BUENOS AIRES, April 25 (Reuters) - Argentina’s black-market peso slid past 9 per dollar on Thursday in minimal trade volume, reflecting steady private demand for greenbacks amid a virtual ban on foreign currency purchases.
The spread between the black-market rate and the official exchange rate widened to 75 percent. Economists say investors are putting off projects due to the financial uncertainty.
In midday trade, the black-market peso slumped 1.9 percent to a bid price of 9.08 per dollar, according to Reuters data. This contrasted with the official interbank exchange rate, which remained unchanged at 5.1725 per dollar.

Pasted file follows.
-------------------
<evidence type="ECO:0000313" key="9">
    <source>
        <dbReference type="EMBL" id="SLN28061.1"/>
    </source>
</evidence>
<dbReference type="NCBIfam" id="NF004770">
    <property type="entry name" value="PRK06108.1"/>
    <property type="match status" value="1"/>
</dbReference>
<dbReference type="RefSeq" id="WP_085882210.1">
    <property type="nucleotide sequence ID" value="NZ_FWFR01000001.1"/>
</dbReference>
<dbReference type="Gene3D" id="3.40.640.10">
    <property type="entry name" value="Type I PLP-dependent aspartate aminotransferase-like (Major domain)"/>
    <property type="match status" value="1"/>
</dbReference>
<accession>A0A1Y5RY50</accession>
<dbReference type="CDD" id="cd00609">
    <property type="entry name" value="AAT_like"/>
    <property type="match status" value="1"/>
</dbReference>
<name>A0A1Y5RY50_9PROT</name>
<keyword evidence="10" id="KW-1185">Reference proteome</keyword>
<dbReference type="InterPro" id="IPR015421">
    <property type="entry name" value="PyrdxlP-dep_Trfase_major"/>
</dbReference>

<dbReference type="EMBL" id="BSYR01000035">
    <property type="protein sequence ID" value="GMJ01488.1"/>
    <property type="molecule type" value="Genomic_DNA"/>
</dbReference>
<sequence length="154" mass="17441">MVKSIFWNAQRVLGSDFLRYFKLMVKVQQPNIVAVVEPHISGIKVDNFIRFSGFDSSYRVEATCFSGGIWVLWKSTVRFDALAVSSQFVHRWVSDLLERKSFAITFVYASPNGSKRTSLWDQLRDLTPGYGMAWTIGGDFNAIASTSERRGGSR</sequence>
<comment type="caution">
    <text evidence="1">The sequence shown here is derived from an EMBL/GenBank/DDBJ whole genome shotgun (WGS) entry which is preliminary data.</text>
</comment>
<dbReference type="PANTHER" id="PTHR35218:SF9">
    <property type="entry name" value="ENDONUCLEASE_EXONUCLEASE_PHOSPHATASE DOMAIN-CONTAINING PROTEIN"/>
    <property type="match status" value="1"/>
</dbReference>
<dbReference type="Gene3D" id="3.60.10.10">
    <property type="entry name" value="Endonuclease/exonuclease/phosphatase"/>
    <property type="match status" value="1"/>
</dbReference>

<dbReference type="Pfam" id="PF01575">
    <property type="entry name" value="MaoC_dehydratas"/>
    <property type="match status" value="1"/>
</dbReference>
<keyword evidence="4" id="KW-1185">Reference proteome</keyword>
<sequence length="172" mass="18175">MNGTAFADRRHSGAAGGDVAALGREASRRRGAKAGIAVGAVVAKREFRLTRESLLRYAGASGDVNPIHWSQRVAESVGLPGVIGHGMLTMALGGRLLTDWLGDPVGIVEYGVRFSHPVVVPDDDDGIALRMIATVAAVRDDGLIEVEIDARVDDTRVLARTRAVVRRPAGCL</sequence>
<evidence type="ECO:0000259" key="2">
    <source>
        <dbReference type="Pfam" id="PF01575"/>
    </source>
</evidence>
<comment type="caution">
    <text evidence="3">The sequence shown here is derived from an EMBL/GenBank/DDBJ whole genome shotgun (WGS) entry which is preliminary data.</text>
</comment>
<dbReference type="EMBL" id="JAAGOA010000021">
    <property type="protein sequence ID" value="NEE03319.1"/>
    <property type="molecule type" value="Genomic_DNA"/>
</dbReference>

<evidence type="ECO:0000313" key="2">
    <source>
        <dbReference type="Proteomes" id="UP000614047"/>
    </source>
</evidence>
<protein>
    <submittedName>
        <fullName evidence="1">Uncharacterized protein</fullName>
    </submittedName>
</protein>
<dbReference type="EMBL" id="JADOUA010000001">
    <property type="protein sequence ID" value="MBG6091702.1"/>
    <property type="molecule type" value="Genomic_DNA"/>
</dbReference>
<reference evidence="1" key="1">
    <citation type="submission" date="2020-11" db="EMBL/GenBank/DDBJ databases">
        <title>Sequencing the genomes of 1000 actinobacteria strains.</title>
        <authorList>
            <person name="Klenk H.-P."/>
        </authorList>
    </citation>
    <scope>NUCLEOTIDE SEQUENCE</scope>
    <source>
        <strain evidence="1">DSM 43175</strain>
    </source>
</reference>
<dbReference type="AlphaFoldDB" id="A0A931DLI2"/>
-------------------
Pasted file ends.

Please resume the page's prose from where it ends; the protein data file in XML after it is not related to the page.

Traders said business was practically frozen due to rumors that tax agency officials were monitoring the black market.
Inflation of roughly 25 percent a year and mounting fears that the peso could start depreciating at a faster rate have spurred Argentines to seek refuge in dollars. The country has a long history of devaluations and economic crises.
Soon after President Cristina Fernandez won re-election in 2011, her government imposed limits on foreign currency purchases to stem capital flight. The controls were tightened and savers cannot buy dollars at the official rate.
Latin America’s No. 3 economy grew 1.9 percent last year versus 8.9 percent in 2011.